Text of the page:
A research team from the University of Birmingham has employed a ground-based telescope to observe an exoplanet called ‘Kepler-16b.’
What is Kepler-16b?
Kepler-16b is an exoplanet that, up until now, has only been detected utilising the Kepler space telescope.
The planet orbits around two stars, with the two orbits also orbiting one another, forming a binary star system. Kepler-16b is located approximately 245 light years from Earth and would have two sunsets if you could stand on its surface.
Dr Alexandre Santerne, from the University of Marseille, and a collaborator on the research said: “Kepler-16b was first discovered 10 years ago by NASA’s Kepler satellite using the transit method. This system was the most unexpected discovery made by Kepler. We chose to turn our telescope and recover Kepler-16 to demonstrate the validity of our radial-velocity methods.”
How did scientists detect this with the ground-based telescope?
The ground-based telescope—which is approximately 193cm— utilised in this new observation is based at the Observatoire de Haute-Provence, in France.
Researchers were able to detect the planet by employing the radial velocity method, which means that astronomers observed a change in the velocity of a star as a planet orbits around it.
The detection of Kepler-16b using the ground-based telescope and the radial velocity method is considered a significant development in the scientific community. This is because it represents an important demonstration that it is possible to detect circumbinary planets using more traditional methods, at greater efficiency and lower cost than by using spacecrafts.
Additionally, researchers consider the radial velocity method as the most beneficial due to the additional factors that this method allows scientists to observe such as, the opportunity to detect additional planets in a system, and the ability to measure the mass of a planet.
What do scientists intend to do with this discovery?
Having demonstrated the successful method in observing Kepler-16b, researchers plan to search for previously unknown circumbinary planets, with the ground-based telescope, and help answer questions about how planets are formed.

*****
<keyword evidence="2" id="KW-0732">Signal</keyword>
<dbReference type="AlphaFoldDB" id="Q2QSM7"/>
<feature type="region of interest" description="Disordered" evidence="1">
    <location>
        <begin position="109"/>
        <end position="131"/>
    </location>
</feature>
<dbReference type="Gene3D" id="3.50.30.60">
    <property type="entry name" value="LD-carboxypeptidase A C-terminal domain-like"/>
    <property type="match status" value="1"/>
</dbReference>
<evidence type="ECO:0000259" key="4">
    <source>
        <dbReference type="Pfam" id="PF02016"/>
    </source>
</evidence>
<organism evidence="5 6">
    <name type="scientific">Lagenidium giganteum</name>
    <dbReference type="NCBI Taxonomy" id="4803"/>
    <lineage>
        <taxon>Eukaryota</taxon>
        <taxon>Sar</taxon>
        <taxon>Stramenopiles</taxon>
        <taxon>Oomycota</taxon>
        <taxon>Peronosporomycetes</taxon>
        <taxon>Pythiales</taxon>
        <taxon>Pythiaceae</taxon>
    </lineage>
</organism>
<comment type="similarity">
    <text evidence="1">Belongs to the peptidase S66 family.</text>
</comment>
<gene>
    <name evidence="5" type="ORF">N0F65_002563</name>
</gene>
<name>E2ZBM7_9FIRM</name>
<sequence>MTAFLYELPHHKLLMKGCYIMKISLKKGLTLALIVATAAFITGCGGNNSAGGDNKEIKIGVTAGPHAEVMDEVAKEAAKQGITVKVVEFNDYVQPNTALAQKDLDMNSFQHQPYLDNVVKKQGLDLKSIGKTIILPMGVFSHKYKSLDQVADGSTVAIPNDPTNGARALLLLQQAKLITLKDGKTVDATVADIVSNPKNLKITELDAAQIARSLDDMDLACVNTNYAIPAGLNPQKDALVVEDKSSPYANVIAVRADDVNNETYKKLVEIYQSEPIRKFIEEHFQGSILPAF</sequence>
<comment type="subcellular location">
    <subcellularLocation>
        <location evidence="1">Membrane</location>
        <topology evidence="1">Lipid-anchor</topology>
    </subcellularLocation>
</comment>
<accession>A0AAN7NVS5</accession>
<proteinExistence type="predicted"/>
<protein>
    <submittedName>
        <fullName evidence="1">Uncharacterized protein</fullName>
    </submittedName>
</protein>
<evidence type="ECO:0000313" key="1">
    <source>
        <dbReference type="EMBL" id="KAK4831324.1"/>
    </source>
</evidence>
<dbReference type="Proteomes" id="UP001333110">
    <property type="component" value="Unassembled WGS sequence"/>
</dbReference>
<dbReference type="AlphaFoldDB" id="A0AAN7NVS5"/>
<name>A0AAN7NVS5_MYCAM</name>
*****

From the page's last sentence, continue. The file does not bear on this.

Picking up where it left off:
Typically, planet formation is thought to take place within a protoplanetary disc, which is a mass of dust and gas which surrounds a young star. However, this process may not be possible within a circumbinary system.
Professor Amaury Triaud, from the University of Birmingham, who led the team, explained: “Using this standard explanation it is difficult to understand how circumbinary planets can exist. That’s because the presence of two stars interferes with the protoplanetary disc, and this prevents dust from agglomerating into planets, a process called accretion.
“The planet may have formed far from the two stars, where their influence is weaker, and then moved inwards in a process called disc-driven migration – or, alternatively, we may find we need to revise our understanding of the process of planetary accretion.”
Dr David Martin, from the Ohio State University (USA), and contributed to the discovery, noted “Circumbinary planets provide one of the clearest clues that disc-driven migration is a viable process, and that it happens regularly.”
Dr Isabelle Boisse, from the University of Marseille, and the scientist in charge of the SOPHIE telescope that was utilised to collect the data, concluded: “Our discovery shows how ground-based telescopes remain entirely relevant to modern exoplanet research and can be used for exciting new projects. Having shown we can detect Kepler-16b, we will now analyse data taken on many other binary star systems, and search for new circumbinary planets.”